For example, take NAMI’s campaign to stop the “stigma” and “end discrimination” against the mentally ill — the “Founding Sponsors” were Abbott Labs, Bristol-Myers Squibb, Eli Lilly, Janssen, Pfizer, Novartis, SmithKline Beecham and Wyeth-Ayerst Labs. So next time you see an ad promoting “stop the stigma” see it for what it is, a pharmaceutical marketing campaign.

The majority of the public may or may not be familiar with these so-called mental health advocacy organizations, such as the National Alliance on Mental Illness (NAMI), Children and Adults with Attention Deficit Hyperactivity Disorder (CHADD), or the myriad of bipolar, depression or ADHD “support groups” that are inundating the internet.

But they need to be.

ARE THESE SO-CALLED MENTAL HEALTH ADVOCACY GROUPS FOR PATIENT’S RIGHTS OR PHARMA’S RIGHTS? YOU DECIDE!

These are groups operating under the guise of advocates for the “mentally ill,” which in reality are heavily funded pharmaceutical front groups — lobbying and working on state and federal laws which effect the entire nation — from our elderly in nursing homes to our military, pregnant women, nursing mothers and school children.

Presenting themselves as patient advocacy groups is highly disingenuous not only to their membership, many of which may have a sincere desire to help a loved one or a family member with mental problems, but to legislators, the press and the American public — for they have consistently lobbied for legislation that benefits the mental health and pharmaceutical industries which fund them, and not patients they claim to represent.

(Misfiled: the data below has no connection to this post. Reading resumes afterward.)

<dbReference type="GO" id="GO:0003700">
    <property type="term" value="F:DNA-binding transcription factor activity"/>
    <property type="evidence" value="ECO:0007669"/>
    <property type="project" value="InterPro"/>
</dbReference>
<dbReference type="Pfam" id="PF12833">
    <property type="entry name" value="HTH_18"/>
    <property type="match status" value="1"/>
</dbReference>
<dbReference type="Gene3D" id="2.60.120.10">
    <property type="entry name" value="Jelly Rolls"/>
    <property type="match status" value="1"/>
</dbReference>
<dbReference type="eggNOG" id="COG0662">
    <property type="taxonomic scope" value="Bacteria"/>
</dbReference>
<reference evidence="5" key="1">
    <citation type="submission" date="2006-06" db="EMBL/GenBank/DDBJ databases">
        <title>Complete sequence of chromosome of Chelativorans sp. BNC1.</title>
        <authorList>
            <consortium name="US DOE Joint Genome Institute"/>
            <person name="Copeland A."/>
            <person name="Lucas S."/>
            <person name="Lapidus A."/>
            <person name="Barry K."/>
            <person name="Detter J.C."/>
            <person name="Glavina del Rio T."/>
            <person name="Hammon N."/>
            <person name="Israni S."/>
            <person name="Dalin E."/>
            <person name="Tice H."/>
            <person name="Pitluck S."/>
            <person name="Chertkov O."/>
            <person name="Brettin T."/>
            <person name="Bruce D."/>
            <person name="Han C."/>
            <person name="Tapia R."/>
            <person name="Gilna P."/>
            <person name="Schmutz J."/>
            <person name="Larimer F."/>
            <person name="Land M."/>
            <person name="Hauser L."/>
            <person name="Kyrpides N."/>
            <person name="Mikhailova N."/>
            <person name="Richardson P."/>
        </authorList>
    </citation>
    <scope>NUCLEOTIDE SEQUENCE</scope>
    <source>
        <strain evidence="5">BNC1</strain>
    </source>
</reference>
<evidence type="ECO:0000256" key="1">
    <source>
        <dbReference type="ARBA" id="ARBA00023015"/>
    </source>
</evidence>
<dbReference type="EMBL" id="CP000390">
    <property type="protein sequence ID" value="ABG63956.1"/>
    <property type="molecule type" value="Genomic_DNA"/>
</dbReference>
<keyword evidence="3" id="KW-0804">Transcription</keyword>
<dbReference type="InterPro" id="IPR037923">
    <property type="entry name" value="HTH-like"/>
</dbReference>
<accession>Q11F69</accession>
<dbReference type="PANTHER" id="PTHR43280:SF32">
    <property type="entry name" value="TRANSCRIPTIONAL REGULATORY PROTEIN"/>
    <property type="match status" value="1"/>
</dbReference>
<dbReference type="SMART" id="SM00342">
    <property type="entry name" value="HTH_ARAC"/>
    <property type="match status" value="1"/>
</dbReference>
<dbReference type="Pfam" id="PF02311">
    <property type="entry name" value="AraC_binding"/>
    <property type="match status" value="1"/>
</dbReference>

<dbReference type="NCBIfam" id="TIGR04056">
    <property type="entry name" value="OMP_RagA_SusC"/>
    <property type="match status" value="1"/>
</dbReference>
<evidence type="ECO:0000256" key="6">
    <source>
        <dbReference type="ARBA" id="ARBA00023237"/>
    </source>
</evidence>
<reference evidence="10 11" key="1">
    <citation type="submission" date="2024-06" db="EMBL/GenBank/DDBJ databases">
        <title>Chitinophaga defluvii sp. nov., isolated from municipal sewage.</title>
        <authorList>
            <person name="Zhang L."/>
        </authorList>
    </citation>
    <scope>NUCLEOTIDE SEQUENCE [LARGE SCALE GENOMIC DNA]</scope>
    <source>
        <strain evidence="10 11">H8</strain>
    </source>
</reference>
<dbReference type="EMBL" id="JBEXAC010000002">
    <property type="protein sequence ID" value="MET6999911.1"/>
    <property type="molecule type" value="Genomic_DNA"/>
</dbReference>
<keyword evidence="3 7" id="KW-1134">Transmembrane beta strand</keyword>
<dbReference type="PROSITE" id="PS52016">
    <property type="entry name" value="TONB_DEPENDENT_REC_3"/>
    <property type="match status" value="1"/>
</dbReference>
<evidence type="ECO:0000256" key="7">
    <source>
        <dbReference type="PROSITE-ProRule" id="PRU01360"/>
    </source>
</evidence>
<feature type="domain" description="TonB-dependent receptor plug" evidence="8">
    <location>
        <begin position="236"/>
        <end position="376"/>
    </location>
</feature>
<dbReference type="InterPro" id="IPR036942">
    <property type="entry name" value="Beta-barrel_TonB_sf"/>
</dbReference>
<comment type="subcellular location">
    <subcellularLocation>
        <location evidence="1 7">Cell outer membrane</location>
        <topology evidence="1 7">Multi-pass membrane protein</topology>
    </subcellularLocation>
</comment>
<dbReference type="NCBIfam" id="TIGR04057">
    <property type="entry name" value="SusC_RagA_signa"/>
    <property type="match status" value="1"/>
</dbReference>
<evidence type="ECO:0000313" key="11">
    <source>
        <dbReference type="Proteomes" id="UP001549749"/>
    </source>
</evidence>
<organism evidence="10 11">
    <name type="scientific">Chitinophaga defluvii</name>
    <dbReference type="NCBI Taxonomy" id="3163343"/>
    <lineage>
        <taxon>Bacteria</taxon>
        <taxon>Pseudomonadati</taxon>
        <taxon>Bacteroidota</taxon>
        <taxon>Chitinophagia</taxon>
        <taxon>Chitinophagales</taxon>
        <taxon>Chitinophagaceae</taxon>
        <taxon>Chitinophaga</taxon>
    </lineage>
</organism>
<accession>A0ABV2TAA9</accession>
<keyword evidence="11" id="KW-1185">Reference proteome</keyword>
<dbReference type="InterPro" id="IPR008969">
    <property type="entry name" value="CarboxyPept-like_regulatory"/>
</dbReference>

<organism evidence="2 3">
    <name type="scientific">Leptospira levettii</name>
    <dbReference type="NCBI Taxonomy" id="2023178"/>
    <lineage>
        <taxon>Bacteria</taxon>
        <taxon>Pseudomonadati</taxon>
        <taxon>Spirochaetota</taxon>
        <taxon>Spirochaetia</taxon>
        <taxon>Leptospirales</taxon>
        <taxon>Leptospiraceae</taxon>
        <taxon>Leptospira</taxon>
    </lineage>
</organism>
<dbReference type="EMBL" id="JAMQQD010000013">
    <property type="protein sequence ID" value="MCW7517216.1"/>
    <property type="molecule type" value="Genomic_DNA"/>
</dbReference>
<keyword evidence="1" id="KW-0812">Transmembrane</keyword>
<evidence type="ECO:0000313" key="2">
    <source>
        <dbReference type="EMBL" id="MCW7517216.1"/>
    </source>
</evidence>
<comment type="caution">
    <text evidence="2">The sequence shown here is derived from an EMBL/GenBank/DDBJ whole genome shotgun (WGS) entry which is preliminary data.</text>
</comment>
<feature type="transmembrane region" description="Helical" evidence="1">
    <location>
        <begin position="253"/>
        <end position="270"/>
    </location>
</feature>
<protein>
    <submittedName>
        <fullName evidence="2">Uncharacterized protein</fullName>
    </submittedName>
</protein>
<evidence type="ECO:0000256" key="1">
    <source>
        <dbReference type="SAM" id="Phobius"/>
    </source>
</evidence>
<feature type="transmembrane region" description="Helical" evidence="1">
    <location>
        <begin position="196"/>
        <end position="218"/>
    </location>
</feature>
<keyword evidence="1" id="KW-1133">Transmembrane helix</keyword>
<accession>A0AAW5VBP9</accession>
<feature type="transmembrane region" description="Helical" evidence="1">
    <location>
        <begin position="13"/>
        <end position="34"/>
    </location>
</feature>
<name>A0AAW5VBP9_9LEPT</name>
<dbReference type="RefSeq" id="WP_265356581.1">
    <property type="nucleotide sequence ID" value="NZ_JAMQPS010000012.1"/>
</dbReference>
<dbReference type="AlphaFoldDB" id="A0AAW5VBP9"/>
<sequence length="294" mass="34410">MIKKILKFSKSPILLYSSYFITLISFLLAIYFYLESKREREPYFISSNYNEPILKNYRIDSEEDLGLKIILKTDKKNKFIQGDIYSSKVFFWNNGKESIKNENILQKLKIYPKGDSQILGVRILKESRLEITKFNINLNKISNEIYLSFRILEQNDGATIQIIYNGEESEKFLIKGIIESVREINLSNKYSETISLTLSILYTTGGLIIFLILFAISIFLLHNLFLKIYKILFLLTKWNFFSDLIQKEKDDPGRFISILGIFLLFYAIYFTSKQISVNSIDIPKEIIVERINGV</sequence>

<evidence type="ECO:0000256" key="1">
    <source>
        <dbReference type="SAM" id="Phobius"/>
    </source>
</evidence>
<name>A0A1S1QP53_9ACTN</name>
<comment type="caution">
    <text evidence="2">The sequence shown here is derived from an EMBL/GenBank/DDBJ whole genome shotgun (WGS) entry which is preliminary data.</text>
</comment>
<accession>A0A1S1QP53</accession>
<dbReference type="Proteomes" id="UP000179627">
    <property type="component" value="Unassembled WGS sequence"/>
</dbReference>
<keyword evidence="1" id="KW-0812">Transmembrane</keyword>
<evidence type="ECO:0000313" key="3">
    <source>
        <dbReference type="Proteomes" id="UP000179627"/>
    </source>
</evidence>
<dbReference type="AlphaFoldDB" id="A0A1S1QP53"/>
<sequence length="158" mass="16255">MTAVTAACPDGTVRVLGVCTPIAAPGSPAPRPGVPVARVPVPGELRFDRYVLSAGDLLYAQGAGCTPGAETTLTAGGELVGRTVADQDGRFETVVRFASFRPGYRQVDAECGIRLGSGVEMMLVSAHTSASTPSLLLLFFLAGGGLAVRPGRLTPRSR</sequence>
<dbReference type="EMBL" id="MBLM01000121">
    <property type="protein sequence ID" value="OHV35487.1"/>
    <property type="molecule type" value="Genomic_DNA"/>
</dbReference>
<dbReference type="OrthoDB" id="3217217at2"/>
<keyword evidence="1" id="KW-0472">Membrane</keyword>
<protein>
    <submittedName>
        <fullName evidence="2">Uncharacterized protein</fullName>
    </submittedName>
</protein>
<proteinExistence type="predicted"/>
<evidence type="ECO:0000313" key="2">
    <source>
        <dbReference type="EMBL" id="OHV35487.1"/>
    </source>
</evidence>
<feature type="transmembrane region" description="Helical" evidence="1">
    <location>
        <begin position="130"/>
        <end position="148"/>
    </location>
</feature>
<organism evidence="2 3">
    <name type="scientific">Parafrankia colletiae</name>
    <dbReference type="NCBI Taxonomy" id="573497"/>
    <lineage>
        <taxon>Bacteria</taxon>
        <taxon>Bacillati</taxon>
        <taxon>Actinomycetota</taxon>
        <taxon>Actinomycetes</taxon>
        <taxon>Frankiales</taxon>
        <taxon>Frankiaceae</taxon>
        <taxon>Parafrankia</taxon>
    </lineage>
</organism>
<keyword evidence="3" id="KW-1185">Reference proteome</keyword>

Certainly any organization claiming to be for the rights of patients diagnosed mentally ill would have as their primary goal, full informed consent in the field of mental health — including full and complete disclosure of all drug risks, the right to refuse treatment, the right to know that psychiatric diagnoses are not medical conditions (evident by the fact there is not one confirmatory medical or scientific test). Above all such groups would provide patients with an abundance of information on non-harmful, non- drug, medical solutions and options considering the dangerous and well documented risks of psychiatric drugs by international drug regulatory agencies.

These groups do not.

To put it simply, these groups are not what they appear to be. Yet their influence over legislation, lobbying, drug regulation (or lack thereof), and public relations campaigns is substantial and effects the entire nation. For they claim to be the voice of the “mentally ill.” But are they? Or are they the result of a brilliant marketing/lobbying campaign designed to benefit the Psycho/Pharmaceutical industry that funds them?

Go here to read how all this started!

There are groups that are not funded by pharmaceutical companies, that truly do have the best interests of the consumer/patient and parent as their goal. You can find out more about such organizations here.

Do Something About It

Show a CCHR documentary DVD to all your family, friends, neighbors, and associates.